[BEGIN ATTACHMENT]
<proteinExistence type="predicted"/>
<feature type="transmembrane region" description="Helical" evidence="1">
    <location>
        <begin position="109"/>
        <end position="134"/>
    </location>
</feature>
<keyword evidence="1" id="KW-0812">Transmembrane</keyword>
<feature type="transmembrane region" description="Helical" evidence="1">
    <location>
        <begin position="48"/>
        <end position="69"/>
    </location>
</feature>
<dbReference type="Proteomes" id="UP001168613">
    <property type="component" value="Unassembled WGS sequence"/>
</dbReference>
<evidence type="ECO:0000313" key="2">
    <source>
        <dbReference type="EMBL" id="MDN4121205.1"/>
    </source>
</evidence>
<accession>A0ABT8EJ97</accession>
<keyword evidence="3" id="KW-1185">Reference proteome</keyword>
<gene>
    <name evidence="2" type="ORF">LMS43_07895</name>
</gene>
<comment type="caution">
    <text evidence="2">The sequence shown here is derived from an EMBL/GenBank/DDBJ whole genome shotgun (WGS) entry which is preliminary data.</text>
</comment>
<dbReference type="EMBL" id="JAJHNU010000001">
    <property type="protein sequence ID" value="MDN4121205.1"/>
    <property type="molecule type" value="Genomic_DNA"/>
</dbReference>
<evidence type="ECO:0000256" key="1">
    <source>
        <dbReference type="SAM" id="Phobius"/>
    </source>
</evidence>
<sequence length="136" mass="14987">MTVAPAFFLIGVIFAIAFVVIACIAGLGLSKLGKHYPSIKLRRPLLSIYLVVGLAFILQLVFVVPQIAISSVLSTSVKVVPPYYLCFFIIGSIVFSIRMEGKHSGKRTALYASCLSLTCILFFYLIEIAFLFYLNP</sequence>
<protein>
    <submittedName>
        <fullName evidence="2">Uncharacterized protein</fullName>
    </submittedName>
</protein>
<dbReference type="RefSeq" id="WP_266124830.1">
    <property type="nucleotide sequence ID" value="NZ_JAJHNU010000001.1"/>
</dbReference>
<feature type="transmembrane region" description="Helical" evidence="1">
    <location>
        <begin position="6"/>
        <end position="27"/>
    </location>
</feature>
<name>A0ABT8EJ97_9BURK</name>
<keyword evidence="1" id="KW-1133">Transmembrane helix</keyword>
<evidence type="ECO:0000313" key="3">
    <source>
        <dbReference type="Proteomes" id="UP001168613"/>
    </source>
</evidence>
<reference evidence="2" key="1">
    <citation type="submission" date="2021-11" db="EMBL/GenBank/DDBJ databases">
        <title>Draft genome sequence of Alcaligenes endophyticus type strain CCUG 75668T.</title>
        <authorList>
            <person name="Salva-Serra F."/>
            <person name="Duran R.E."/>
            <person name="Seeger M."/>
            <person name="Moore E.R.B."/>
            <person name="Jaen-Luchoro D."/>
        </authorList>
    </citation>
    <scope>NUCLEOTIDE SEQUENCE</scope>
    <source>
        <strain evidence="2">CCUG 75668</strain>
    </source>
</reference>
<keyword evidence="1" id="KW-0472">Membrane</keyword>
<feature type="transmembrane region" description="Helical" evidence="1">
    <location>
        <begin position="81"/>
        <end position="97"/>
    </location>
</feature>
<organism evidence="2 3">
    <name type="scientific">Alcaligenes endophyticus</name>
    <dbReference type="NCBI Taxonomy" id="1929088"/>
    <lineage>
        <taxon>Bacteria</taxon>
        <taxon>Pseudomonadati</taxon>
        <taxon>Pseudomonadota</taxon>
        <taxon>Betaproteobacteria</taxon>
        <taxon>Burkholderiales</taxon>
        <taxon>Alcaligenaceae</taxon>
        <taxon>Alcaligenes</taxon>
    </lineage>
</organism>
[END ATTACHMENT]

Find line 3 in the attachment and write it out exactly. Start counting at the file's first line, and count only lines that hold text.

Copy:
    <location>